I see this every damn time someone hits multiple home runs in a game (congrats, JD Martinez). Everyone complains about how they’ll get “random” drug tests, and it’s clearly not “random”. It happens every 4/20 too.
Here’s the answer: it isn’t meant to be random. “Random” only applies to the player. The MLB (and NFL, and NBA, etc.) Have the authority to do it *randomly (I.e. at their discretion, without warning the player in advance) as a way of potentially catching a player in the act of cheating. It’s to deter people from cheating. It isn’t random for both sides because there would be no practical benefit for that.
That’s right. Former commissioner Bud Selig was inaugurated to the Hall of Fame this weekend. Cooperstown now enshrines the zombie-looking steroid enabler who singlehandedly almost killed baseball.
Selig’s career as owner of the Brewers would have been a solid contribution to the MLB. He bought the bankrupt Seattle Pilots and moved them to Milwaukee, winning the 1982 World Series. But then he became commissioner in 1992 (technically just acting commissioner before it became official in 1998), and instituted some positive changes to the MLB like the wild card playoff games. But he also failed to prevent the 1994 union strike that actually canceled the World Series, the only time that happened since 1994. Later on he became embattled with legal issues and had to settle different cases with Montreal and Minnesota. He also instituted the dumbest idea ever for the all star game: making it count for home field advantage for the winning league. He’s shown the proclivity towards unfair treatment in favor of the Brewers for his whole tenure. screwing the Astros and Twins out of home games and market shares.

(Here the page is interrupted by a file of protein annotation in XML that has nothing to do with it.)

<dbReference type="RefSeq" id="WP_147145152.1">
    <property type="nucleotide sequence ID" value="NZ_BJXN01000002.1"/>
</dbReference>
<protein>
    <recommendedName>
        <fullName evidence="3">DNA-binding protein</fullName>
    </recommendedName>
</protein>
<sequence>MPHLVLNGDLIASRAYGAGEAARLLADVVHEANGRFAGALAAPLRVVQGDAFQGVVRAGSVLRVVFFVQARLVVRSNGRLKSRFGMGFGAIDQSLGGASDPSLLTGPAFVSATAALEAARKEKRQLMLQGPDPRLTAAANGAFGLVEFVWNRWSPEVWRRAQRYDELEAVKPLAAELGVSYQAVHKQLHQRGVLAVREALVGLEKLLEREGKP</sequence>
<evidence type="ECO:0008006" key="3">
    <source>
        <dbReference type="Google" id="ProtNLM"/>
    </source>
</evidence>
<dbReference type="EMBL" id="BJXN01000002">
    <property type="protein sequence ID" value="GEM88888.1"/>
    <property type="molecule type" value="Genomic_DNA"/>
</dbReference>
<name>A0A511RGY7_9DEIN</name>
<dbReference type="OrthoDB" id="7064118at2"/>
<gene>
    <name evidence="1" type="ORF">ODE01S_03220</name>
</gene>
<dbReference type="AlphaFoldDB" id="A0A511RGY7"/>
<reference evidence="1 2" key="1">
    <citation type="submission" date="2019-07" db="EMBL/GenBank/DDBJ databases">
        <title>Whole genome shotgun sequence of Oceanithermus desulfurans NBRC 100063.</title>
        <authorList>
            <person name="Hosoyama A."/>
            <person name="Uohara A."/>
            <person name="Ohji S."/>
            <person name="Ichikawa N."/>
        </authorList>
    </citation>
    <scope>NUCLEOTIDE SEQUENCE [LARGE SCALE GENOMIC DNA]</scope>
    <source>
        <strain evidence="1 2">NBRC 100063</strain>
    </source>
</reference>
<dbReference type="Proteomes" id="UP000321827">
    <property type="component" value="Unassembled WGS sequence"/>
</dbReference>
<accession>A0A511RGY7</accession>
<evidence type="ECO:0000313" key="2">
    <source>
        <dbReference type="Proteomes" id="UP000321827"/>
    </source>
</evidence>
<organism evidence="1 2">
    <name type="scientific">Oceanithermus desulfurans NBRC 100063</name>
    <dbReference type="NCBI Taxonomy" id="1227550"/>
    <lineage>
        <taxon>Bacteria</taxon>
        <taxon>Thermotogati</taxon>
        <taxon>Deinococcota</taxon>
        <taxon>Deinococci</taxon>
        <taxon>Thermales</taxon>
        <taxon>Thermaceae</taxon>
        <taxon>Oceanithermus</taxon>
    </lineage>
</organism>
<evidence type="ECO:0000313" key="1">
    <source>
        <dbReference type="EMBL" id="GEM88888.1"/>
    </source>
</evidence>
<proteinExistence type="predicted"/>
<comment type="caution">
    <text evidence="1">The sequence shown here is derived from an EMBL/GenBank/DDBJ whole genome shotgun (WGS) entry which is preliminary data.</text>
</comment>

But the real issue with this old fart is the steroid era. He oversaw the use of performance enhancing drugs that cheapened an entire era of the sport and invalidated the accomolishments of some of the best hitters in the sport’s history. He failed to stop the issue, and in fact made it worse when he testified that he didn’t know anything about as far back as 1998 it in 2005. Then in 2006, he claimed that he was instrumental in implementing PED testing in 1994. Sounds like fake news to me. He also allowed the Mitchell report to be leaked, which ruined the reputation of dozens of players in a supposedly-secret test, even though several players didn’t even test positive.
Selig is essentially the enabler and leader if the steroid era of baseball. Players linked to steroids have almost unanimously been denied entry into the Hall of Fame, though some of them have received increased support. If Selig is allowed into the Hall, then the players who participated in the scandal that he actively ignored and completely failed to stop or minimize should not be barred from entry.